The House of Representatives has resolved to investigate abuse of expatriate quota by telecommunications equipment vendors and service providers in the country.
This followed the adoption of a motion by Rep. Bello Shinkafi (PDP-Zamfara) on the floor of the House on Tuesday.
Speaking on the motion, Shinkafi said that the Immigration Act, 2015 and the Immigration Service Regulations, 2017 were the principal laws governing expatriates employment in Nigeria.
He added that the principal regulatory bodies were the Nigerian Immigration Service (NIS) and the Ministry of Interior.
He stated that the law empowered NIS to from time to time, issue entry permits and expatriate quotas to foreigners who intend to work in Nigeria for specifically approved jobs.
He added that this was for a specific period with a view to training Nigerians and transferring the skills to them during their period of employment.
The lawmaker said that the expatriate quota was to guide against indiscriminate employment of expatriates where there were qualified Nigerians who could fit into the positions.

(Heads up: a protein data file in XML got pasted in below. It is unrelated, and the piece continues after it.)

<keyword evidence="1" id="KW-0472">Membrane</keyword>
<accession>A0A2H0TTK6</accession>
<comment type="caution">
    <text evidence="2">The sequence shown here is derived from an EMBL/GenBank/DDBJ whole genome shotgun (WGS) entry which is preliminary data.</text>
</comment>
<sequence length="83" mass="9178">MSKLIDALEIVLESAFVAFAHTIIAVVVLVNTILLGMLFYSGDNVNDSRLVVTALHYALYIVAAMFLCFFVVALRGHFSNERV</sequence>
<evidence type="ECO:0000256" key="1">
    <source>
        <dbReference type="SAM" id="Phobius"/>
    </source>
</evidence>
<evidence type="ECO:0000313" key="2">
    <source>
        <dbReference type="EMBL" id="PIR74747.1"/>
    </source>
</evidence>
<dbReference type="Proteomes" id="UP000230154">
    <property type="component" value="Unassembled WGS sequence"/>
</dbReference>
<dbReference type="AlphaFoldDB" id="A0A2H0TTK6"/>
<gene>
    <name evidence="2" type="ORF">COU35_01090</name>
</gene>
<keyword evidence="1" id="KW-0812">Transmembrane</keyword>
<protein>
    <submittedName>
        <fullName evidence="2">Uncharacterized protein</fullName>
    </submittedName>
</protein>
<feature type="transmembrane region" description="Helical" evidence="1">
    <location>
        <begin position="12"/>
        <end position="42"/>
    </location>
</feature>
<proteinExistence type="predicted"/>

He said that expatriate quota could be granted for an initial period of three years and renewed further for a period of two years subject to a total life span of 10 years.
Shinkafi said that he was aware of a clause in the expatriate law that provided for two Nigerians to understudy an expatriate, to promote the transfer of knowledge and technology.
He, however, stated that some foreign companies have taken advantage of such a clause in active connivance with the NIS and other agencies to import as many of their nationals as possible.
He added that this was often done albeit illegally and in gross disregard for the law.
He said that the practice of expatriate quota abuse was initially restricted to the oil and gas sector but has been extended to the telecommunications sector in which there was a surfeit of local skills.
“Many of the expatriates still retain their employments after their permits had expired and not been renewed as required by law.
” The expatriates enjoy unimaginable pay and privileges while their Nigerian counterparts are paid less and treated with disdain in their own country.
“Many competent Nigerians lose their jobs and the country loses multi-million dollars annually.”
The house, however, mandated the Committees on Telecommunications and Interior to investigate the alleged expatriate quota abuse in the Telecommunications Sector and report back within six weeks